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Recovery was never an option, until it was the only option.

by girl with a name
(United States)

I am a 22-year-old female from the US who has fully recovered from an eating disorder (bulimia). My bulimia began when I was nearly 13 due to self esteem issues, and my parents separating/divorcing. It was the worst mistake I will ever make. By the end of high-school I was still binging and purging. It did help me lose weight, but my skin was sagging and stomach was always in pain from either being too full or from purging. And I was tired ALL OF THE TIME. The only thing I seemed to pay attention to by that point was how small my waist was getting and how thin my face was.


My parents never knew, at least I never told them. But sometimes I wish I had. The part that wishes I had told them wishes it could change the past. But I know I can't, so I still hide this secret from them to this day. I did tell a very carefully chosen few of my friends, who continually urged me to stop purging. They were very supportive through my battles.

For years, I managed to keep about 30 pounds of weight off, though it always went up and down. X to X by the end of the week, and back to X by the next week. I never really was able to get to a lower weight unless I simply starved myself. My weight plummeted to X (I am 5'3") only once after starving myself. (And that is (usually) not even considered underweight for my height!) Within a few days, around this time, I fainted in my own kitchen and had to ask my father to take me to the hospital. This was perhaps the beginning of my recovery.

After this hospital visit I started to feel overwhelmed. "Am I really going to be one of those girls with a feeding tube, and 24 hour monitoring by some jack-wagon doctor or worse, my own parents??!"

Recovery started off slow. Very slow. So slow in fact I had a few slip ups, most of which were not even intended!! I think this was mainly due to my stomach feeling out of routine. Suddenly I'm not stuffing myself (so I feel extra hungry mentally) and I'm not purging what I've eaten. (so I feel extra full physically) I would become sick involuntarily after just a normal sized meal. I just wanted to be able to stomach my meals! Fortunately, I had some good friends who let me smoke some Marijuana and it was the best medication for my stomach. Now some of you may be against it's use but let me tell you it gave me one hell of an appetite and relieved me of ALL of my pain. It enabled me to enjoy meals, and I wasn't experiencing pain from my peptic ulcers (due to acid reflux). Marijuana played a large role in the physical aspect of my recovery. Being able to eat a normal sized meal with friends and not even once think about how horrible I am feeling was like...well, it was like being normal.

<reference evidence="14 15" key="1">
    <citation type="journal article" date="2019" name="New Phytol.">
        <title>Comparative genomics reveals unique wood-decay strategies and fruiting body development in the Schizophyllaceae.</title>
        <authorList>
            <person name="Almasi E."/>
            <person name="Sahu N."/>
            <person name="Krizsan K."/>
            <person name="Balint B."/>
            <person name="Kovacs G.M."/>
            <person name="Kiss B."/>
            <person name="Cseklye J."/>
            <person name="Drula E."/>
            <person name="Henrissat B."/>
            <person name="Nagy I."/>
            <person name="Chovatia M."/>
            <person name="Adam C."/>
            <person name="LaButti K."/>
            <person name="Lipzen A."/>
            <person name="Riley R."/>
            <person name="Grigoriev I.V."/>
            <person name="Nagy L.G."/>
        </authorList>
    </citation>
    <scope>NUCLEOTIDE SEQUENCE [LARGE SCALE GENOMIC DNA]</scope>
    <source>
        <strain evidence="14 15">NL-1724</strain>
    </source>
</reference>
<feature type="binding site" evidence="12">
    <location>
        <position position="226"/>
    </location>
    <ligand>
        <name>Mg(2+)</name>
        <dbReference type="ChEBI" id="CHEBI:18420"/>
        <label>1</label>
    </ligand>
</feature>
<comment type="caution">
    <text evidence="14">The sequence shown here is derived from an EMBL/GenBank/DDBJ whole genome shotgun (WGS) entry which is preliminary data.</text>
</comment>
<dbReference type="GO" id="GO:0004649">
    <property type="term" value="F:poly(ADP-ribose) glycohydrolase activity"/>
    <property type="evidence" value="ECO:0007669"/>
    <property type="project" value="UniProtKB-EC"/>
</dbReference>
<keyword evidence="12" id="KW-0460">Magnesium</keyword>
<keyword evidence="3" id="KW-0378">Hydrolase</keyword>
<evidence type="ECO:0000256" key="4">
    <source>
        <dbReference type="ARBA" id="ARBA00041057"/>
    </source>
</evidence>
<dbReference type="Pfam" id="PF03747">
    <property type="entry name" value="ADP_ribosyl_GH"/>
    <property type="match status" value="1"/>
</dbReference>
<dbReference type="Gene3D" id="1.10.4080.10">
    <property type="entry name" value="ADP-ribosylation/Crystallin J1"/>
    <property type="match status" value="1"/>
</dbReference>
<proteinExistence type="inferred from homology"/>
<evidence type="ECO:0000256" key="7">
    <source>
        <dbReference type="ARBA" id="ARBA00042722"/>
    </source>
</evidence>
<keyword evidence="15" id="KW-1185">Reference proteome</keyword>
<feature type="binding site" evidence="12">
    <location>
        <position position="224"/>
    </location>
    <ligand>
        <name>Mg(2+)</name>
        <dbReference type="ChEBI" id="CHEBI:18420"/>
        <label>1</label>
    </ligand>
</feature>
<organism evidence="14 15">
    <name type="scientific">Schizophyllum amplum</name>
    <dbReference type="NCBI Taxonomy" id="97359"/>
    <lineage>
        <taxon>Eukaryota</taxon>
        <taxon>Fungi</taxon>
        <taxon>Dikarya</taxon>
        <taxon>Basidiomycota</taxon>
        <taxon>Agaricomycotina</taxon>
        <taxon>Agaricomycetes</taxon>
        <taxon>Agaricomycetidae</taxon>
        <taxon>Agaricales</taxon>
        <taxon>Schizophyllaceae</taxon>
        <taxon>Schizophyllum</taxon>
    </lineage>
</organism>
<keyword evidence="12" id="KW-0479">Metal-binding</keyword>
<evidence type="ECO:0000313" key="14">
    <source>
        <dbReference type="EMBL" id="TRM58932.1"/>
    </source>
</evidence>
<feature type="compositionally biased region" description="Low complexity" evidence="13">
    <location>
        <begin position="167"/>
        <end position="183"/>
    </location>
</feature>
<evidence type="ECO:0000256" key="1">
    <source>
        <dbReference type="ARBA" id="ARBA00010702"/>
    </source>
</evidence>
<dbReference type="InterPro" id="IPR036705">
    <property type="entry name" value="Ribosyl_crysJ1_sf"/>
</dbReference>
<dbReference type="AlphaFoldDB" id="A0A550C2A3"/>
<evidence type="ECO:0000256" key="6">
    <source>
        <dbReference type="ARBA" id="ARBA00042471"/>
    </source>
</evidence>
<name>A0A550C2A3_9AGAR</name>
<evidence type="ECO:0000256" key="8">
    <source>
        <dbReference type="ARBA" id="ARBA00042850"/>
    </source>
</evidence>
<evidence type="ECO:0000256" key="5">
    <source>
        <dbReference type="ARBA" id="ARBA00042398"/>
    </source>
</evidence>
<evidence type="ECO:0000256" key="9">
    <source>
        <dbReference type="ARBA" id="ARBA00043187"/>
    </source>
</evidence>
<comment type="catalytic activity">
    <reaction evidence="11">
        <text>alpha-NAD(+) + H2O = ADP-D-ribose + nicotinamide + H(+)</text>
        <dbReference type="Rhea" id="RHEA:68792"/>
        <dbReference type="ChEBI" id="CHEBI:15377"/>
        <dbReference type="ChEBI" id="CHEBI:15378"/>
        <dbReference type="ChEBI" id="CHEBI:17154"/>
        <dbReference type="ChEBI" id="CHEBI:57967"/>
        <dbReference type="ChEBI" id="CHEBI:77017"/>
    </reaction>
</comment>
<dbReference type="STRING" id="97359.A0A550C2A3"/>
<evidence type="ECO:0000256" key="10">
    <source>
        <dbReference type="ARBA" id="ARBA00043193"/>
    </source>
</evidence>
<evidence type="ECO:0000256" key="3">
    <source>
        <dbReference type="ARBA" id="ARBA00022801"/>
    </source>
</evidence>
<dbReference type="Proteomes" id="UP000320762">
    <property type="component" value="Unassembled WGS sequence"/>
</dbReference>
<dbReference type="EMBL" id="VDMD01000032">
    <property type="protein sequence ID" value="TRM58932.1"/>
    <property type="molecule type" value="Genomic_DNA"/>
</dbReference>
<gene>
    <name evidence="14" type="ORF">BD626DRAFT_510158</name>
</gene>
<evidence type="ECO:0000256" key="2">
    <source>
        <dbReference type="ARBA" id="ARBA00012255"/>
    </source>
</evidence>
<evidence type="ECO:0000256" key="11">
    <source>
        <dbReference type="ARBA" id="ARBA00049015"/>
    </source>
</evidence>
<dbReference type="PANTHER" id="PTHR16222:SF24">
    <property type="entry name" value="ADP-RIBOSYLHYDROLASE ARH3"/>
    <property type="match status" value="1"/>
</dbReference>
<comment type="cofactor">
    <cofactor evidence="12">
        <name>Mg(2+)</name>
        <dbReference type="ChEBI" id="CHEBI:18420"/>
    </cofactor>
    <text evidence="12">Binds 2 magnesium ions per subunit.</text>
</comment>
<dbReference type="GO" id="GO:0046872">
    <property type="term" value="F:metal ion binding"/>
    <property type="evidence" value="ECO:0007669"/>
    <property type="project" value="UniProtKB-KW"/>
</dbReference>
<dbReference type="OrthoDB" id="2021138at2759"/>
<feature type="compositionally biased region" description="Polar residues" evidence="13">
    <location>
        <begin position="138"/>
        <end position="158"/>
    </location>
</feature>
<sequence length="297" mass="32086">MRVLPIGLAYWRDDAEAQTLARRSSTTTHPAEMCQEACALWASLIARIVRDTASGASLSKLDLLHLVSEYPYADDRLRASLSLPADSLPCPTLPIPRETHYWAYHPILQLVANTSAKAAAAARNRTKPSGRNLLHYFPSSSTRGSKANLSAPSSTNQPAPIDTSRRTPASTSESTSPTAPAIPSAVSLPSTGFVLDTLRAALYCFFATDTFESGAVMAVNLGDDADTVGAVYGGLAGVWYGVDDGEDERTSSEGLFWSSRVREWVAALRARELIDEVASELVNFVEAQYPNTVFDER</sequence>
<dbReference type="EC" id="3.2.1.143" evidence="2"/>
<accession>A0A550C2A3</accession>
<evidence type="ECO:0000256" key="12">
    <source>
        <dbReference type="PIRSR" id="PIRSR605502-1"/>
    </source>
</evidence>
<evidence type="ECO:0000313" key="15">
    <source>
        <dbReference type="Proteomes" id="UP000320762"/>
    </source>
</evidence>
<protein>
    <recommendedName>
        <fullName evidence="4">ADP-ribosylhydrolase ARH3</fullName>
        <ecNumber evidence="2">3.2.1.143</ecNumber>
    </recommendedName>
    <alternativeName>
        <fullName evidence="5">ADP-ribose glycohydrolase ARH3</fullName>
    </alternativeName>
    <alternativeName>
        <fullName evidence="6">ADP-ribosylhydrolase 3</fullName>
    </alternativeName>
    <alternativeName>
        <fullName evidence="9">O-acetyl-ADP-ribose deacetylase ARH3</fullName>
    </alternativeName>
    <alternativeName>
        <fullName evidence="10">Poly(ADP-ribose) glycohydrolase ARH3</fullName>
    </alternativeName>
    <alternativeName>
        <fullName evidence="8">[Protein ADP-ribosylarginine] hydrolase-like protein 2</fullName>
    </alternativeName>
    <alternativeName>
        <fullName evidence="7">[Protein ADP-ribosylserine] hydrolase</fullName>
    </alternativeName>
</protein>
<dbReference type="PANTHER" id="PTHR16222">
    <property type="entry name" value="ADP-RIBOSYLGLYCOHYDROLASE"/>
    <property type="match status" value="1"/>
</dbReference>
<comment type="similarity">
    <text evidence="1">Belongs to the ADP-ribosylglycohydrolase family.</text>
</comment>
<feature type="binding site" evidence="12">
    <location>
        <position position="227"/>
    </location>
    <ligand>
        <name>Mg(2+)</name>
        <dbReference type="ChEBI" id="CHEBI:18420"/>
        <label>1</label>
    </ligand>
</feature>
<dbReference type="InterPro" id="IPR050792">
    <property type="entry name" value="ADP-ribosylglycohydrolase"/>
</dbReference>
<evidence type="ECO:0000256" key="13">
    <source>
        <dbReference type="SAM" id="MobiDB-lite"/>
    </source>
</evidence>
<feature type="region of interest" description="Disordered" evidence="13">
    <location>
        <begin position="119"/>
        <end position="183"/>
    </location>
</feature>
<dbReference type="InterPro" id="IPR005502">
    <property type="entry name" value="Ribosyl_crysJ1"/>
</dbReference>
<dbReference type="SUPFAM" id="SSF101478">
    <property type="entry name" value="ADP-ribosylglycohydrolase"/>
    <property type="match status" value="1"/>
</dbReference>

Another big part of my recovery was, of course, the mental re-wiring. A reality check. Finally, one day, I just looked in the mirror without an agenda, and I saw.. a very sick person, with very bad skin, and bad teeth. Just terrible teeth. Terrible because there I was, for years, vomitting food up through my mouth, against my teeth. And I was lucky to have worn braces! My parents had spent nearly 5000 dollars to give me perfection and I was throwing it all away, literally. I was acid-washing the ever-so-strong and beautiful enamel right off of my own teeth, right off of their own nerve stems. I stared at myself. I felt incredibly saddened. Not like the times I cried myself to sleep because "I'll never look that way." but like something entirely new. I was crying because I finally felt that I had woken up from some horrible sleep-walking. What had I done to myself! And what was I going to do to make it better? What COULD I do? It was such a powerful feeling, I had everything to lose at that moment. And it was rough on me for a while, that reality. I was almost afraid to show my face to people, to see people, because I felt like a stranger in my own body. Still I had to continue on and do everything I could to ignore the part of me that wanted to feel like shit. I reminded myself that that road of self destruction was closed off for eternity from me and I was never looking back.

To bring more light to this story, my recovery soon became less a thought about how well I was taking care of myself, and it became more of me just being happy and forgetting that I had ever even had such a problem. My relationship with my mother improved greatly. I felt more inclined to actually have dinner at home, and to cook, and help cook. And be around more to hang with the family. My younger brother and I grew closer and my even younger brother was growing up into the most awesome little kid!, he was just a toddler! I was in a good way, finally. I was thinking about my future. I also met someone wonderful and we've been together for almost 2 years now.

And on top of all of this, ironically, my weight has been exactly the same for months and months. All of those years only to end up at the same weight I started with. haha I did at first gain weight back quickly, but it was healthy for me. It is pretty amazing that I have made these changes, and I am thankful to myself for working through it. And thankful to everyone who helped me, whether they know it or not.

My advice for anyone still suffering from bulimia is to find some peace within yourself that convinces you that you don't need bulimia anymore. Step back into the light and things will brighten up.

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Article by Shaye Boddington
Author of your-bulimia-recovery.com
and creator of The Bulimia Recovery Program and Community


The Bulimia Recovery Program